What follows is fairly by the numbers: with Gen's tutelage, Chun Li manages to dig deeper into the mysterious operations of Bison's, while also attracting the attention of the police investigators that also wish to take him down. Though there's a part where Chun Li tries to get vital info from one of Bison's closest associates at a dance club, by doing a seductive dance. Given that said associate is female, yes, we get some light lesbianism. Okay!
And when she ends up spilling the beans on his secret plans, Bison unmercifully tortures her. Which isn't shown, but still, man on woman violence perhaps illustrates best that the world of game inspired cinema isn't quite the thing of kids that it once used to be. Okay, maybe not. And believe it or not, the just mentioned violence pales in comparison to what Bison apparently does during his formative years.
But it's the fight scenes that most people will are interested in hearing about. First off, there wasn't an absurd amount of action, like the aforementioned Mortal Kombat, which was nothing more than FIGHT, FIGHT, FIGHT!!! Which again, worked out quite splendidly for that movie. Yet there's still plenty of fisticuffs this time around so the viewer is never entirely bored.
As for the quality of the action, for the most part, fairly decent. It's mostly rooted in realism, which made the occasional game-inspired move feel rather out of place. Though who didn't see the final blow being a fireball, right? Overall, fairly satisfactory... Kreuk in particular did a commendable job... yet the showdown between Gen and Vega (played oh so briefly by Taboo, of the group Black Eyed Peas?) was quite abrupt and anticlimactic.
Either that or it was something spectacular, but was either too long or too gruesome for theatrical release. Not helping was the overall goofy appearance of the bladed one, with a mask that was simply HUGE. Perhaps it's for the best that Bison never got his suit on? But back to the positives: the action actually takes place in the streets and isn't restricted to the goofy sound-stages that it's predecessor primarily featured. Much of Thailand provides a colorful backdrop that lends the proceeding the right kind of atmosphere and credibility, if that makes any kind of sense.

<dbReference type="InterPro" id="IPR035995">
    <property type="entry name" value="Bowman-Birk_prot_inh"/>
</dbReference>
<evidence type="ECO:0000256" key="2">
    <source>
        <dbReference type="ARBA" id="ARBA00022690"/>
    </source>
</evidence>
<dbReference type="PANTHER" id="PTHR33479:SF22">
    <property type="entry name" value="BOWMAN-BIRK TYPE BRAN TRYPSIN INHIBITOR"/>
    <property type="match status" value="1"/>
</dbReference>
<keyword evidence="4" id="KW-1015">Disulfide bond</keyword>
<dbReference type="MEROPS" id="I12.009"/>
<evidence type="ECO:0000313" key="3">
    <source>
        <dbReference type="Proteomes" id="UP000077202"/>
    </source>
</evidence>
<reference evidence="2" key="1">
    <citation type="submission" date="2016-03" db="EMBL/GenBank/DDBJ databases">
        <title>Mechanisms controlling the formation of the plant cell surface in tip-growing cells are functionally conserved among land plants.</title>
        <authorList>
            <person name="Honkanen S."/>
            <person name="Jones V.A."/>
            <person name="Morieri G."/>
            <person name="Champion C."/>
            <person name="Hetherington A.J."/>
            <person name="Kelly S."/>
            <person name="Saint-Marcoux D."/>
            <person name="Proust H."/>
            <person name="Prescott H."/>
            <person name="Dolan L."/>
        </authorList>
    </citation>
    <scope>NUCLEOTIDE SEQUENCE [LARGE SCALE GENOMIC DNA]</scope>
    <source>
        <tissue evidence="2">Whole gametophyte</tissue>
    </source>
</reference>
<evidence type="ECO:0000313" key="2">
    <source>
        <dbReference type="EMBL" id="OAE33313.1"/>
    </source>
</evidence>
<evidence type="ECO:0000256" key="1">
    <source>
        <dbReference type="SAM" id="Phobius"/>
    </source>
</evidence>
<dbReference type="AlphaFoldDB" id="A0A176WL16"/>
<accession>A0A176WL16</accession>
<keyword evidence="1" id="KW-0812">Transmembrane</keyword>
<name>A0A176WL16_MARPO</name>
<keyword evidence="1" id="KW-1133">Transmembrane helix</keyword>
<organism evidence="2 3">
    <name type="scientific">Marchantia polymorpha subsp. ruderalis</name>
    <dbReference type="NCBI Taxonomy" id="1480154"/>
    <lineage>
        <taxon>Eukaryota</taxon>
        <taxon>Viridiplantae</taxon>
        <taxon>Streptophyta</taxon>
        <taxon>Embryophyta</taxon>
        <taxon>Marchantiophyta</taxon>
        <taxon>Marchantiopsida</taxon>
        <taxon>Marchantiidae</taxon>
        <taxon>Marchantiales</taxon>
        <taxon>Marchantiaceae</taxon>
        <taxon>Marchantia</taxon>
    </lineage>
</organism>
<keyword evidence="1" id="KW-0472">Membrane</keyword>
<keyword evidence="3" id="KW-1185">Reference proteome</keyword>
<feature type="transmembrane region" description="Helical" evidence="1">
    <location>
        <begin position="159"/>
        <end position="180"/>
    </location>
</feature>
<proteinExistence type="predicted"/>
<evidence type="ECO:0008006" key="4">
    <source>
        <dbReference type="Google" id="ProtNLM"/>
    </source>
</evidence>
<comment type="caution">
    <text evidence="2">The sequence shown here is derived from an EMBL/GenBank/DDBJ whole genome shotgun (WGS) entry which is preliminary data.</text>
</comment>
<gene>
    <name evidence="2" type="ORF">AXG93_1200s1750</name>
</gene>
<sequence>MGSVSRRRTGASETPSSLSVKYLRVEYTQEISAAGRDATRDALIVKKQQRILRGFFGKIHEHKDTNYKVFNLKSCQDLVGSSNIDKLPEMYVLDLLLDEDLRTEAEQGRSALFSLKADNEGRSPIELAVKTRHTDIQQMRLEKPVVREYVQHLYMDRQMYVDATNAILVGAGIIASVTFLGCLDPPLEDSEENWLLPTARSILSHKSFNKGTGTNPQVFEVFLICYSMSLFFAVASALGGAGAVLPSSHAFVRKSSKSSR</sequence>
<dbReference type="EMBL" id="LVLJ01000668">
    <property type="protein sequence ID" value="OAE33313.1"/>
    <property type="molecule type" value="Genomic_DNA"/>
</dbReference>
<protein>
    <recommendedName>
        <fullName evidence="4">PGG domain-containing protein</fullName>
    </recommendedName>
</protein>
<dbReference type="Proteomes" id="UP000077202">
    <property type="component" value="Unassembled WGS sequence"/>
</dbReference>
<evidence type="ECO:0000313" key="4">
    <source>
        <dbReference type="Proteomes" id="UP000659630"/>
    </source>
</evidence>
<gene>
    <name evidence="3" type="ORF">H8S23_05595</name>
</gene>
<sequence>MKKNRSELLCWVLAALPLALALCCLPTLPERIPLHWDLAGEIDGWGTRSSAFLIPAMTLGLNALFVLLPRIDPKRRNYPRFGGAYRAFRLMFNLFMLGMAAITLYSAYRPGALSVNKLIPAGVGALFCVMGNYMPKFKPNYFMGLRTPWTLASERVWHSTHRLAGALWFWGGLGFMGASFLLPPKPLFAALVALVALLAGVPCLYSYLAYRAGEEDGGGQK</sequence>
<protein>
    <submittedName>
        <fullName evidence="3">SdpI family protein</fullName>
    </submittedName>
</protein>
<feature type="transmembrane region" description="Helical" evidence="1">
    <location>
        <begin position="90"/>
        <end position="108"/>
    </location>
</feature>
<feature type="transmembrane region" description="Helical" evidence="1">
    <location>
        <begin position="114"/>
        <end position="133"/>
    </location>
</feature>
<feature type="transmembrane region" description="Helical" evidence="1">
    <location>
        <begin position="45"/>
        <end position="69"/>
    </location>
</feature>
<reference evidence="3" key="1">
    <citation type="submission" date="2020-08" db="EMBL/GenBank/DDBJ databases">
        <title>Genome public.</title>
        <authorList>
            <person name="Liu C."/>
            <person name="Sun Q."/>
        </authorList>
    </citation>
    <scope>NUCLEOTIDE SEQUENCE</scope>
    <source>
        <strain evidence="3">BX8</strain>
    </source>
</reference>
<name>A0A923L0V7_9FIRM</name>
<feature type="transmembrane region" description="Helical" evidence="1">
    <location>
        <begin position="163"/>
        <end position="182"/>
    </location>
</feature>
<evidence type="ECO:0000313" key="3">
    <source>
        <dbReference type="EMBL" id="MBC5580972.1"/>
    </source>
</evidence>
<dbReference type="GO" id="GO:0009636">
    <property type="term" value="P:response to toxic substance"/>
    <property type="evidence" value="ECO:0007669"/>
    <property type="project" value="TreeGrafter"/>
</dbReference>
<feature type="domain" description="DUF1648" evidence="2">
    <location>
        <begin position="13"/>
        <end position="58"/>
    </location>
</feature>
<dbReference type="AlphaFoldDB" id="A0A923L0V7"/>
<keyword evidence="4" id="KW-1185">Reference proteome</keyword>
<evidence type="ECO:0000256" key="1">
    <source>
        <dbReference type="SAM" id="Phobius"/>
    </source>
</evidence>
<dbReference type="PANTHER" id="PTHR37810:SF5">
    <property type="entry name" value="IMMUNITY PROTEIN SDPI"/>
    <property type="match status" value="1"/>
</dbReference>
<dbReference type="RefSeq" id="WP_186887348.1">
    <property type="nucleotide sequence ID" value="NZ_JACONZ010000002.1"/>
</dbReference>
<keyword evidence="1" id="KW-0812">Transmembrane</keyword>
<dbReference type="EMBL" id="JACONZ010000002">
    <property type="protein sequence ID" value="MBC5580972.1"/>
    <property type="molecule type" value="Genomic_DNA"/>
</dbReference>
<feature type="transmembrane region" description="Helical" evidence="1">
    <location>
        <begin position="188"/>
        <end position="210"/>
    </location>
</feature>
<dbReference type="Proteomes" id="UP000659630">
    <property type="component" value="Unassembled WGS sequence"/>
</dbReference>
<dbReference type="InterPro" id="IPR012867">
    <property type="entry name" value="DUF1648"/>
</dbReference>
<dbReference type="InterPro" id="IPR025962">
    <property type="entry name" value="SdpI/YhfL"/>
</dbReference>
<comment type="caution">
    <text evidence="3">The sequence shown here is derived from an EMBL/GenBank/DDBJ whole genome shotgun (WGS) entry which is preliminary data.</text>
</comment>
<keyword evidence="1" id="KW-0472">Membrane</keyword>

The film ends with Bison supposedly out of the picture and Chun Li, enjoying a life of peace at least, being tempted back into action via an invite to a street fighting tournament. Which obviously leads to a sequel, where one would have to assume is where Nash finally bites it. But why?
While I again applaud the decision to not cram the entire film with all 700 characters, at this rate, getting to everyone will take maybe twelve other installments, if that's the plan. Perhaps killing Nash would have ruined the narrative flow, but who really cares about such things with something like this? Perhaps its better to simply stick to the source material... exactly who is this film for, anyhow? Which is something I had to ask myself as the credits rolled.
Well, cynics might claim that the question is rather simple, as confirmed by recent statements by Capcom's own Senior Director of Corporate Communications Chris Kramer: it's Capcom. Street Fighter is simply another one of their cash cows, and the movie is just one component of their overall strategy.
Despite the fact that it didn't set the box office on fire, The Legend of Chun Li did well enough, and will more than likely be as profitable on home video and cable television as its equally panned older brother. Back to the subject of sequels: will there be any? Undoubtedly. Though more than likely in a direct to DVD format if anything else.
Still the questions remain: should a movie based on a game try to stand on its own legs and try to be a real movie at risk of denying its heritage? Or should it stay true to its roots, no matter how ridiculous the outcome might be? In this particular film's case, it leaned more towards the former's train of the thought. So what you get is something that's fairly pedestrian, and as a result, eschews any potential for standing out and being unique, much like its much-maligned predecessor. Whether that's good or not is entirely subjective.
[Matt Hawkins is a New York-based freelance journalist and Gamasutra contributor. He also designs games, makes comics, and does assorted “other things.” To find out more, check out Fort90.com.]
Categories: Column: Cinema Pixeldiso